Mullah Obaidullah Akhund.
President Pervez Musharraf’s promise to hunt the Taliban as part of its suspension of the constitution and a virtual state of emergency rings hollow as the Taliban’s grip on the northwest Frontier Province tightens. Newsweek reported the Pakistani government has released several senior Taliban commanders captured inside Pakistani territory over the past year. The leaders were among 25 Taliban exchanged for over 200 Pakistani soldiers captured by South Waziristan commander Baitullah Mehsud in late August.
Among those freed from Pakistani jails are Mullah Obaidullah Akhund, Amir Khan Haqqani, two brothers of slain Taliban commander Mullah Akhtar Mohammad Usmani, and Baitullah Mehsud’s cousin.
Mullah Obaidullah was the Taliban Defense Minister under during the reign of the Taliban from 1996 until the US toppled the government in the fall of 2001. He was the most senior Taliban figure captured to date and “is considered by American intelligence officials to have been one of the Taliban leaders closest to Osama bin Laden,” as well as part of the “inner core of the Taliban leadership around the Mullah Muhammad Omar who are believed to operate from the relative safety of Quetta.” Obaidullah was a member of the Taliban’s Shura Majlis, or executive council, and was thought to be third in command.
Obaidullah was arrested in Quetta in Pakistan’s Baluchistan province, which borders Kandahar and Helmand provinces in Afghanistan. The Taliban have established a command and control network for senior leadership to direct operating in Afghanistan in and around the city of Quetta.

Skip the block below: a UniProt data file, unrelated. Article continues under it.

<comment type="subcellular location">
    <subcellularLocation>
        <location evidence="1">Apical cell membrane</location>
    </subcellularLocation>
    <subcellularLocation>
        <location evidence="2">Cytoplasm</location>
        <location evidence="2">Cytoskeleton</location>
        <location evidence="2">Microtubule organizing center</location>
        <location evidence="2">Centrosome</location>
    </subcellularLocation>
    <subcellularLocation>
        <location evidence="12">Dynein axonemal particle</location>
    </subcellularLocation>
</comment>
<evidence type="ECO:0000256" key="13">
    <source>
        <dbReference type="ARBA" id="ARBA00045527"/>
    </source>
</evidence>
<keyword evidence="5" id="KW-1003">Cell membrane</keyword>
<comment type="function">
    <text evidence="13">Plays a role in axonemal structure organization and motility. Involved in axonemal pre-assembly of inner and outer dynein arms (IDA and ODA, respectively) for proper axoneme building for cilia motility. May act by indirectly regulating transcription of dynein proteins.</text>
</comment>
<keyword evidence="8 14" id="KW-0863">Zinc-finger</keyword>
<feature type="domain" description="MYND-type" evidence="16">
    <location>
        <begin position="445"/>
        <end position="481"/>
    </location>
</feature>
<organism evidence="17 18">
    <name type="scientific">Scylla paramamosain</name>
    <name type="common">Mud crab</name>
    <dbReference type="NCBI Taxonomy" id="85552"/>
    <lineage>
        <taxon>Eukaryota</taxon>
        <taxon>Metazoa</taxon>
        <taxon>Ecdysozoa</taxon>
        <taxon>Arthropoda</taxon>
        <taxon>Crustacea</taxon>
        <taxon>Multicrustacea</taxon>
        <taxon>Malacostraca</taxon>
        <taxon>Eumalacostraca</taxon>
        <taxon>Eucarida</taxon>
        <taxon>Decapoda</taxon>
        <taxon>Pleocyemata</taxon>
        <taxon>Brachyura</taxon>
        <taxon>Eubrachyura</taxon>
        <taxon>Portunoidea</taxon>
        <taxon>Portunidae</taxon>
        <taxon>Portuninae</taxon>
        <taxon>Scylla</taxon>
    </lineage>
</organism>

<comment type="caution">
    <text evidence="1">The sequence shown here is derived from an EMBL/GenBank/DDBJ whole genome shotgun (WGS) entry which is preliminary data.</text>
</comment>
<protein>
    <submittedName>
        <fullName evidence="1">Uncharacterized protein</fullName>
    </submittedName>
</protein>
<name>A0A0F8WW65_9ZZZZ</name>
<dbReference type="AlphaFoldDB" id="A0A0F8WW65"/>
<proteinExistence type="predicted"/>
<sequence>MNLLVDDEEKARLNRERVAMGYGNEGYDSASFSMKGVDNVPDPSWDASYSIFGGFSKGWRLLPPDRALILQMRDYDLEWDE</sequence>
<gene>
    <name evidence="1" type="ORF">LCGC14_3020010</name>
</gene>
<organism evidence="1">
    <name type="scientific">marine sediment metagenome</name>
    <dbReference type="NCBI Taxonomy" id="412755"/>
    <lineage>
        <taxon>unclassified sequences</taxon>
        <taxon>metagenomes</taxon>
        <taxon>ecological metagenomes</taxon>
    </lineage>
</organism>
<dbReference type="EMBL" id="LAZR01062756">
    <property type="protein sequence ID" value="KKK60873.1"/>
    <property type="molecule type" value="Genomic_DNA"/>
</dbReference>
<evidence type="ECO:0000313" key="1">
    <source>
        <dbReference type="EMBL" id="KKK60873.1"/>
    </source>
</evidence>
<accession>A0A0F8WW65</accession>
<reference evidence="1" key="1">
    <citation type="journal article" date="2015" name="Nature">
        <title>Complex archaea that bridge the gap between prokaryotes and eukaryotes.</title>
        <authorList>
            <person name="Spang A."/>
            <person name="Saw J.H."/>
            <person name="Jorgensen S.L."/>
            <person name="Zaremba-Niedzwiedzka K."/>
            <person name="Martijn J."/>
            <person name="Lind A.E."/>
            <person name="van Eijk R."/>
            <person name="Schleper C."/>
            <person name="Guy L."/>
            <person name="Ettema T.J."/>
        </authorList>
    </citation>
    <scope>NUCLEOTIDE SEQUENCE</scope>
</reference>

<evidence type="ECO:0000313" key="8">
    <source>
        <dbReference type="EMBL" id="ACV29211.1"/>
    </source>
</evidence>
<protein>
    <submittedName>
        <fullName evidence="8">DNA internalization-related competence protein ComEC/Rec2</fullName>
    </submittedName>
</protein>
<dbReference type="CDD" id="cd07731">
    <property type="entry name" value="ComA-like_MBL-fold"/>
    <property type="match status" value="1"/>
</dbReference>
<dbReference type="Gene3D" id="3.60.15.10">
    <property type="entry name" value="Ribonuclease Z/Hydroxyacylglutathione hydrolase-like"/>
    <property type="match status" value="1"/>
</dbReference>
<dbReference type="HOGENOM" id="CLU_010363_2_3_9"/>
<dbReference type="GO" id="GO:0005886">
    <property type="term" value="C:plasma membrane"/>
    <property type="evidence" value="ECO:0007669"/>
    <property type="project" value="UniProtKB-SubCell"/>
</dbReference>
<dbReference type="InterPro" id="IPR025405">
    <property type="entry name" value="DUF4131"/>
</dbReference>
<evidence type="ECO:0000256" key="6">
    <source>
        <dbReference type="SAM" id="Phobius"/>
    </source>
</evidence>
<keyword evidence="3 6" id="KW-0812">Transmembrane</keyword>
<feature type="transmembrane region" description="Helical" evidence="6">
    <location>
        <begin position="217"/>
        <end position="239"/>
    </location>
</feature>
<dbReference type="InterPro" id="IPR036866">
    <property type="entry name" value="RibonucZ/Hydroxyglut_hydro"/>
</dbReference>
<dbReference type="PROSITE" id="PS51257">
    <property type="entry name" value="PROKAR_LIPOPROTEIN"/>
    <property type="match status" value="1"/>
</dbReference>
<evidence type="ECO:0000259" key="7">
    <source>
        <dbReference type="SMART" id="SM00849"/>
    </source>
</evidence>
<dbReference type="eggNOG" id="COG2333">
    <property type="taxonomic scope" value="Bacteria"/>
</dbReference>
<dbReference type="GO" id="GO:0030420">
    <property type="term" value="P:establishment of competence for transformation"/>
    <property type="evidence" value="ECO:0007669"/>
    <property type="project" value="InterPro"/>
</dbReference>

Amir Khan Haqqani, the former Taliban military commander of Afghanistan’s southeastern province of Zabul, and Abdul Bari, the former governor of Helmand province, were both captured along with Obaidullah in February 2006. Haqqani was released, but it is unclear if Bari is still in custody.
Baitlullah Mehsud, the powerful Taliban commander of South Waziristan who recently fought the Pakistani military to a standstill, demanded an end to military operations as well as the release of the 25 senior Taliban commanders as condition to the ceasefire.
The Pakistani government has caved to the demands of Baitullah. The Taliban leaders have been released, while the government reinstated the 2005 Sara Rogha accord, which prevents the government from operating with no restrictions on Taliban activities inside or outside of Pakistan.
In August, Mehsud captured almost 300 Pakistani troops — an entire company — as it conducted a resupply mission in South Waziristan. The company surrendered without firing a shot after the Taliban surrounded the convoy. The government freed over 100 of Mehsud’s “tribesmen” immediately after the troops were captured in an attempt to secure their release.
All of the troops have since been released. Several of the troops were beheaded. The morale of the Pakistani military has plummeted after suffering defeat after defeat at the hands of the Taliban in the Northwest Frontier Province. Troops are surrendering or deserting to Taliban fighters in Swat at an alarming rate.
Over 29 Taliban and al Qaeda camps are known to be in operation in both North and South Waziristan alone.
Are you a dedicated reader of FDD's Long War Journal? Has our research benefitted you or your team over the years? Support our independent reporting and analysis today by considering a one-time or monthly donation. Thanks for reading! You can make a tax-deductible donation here.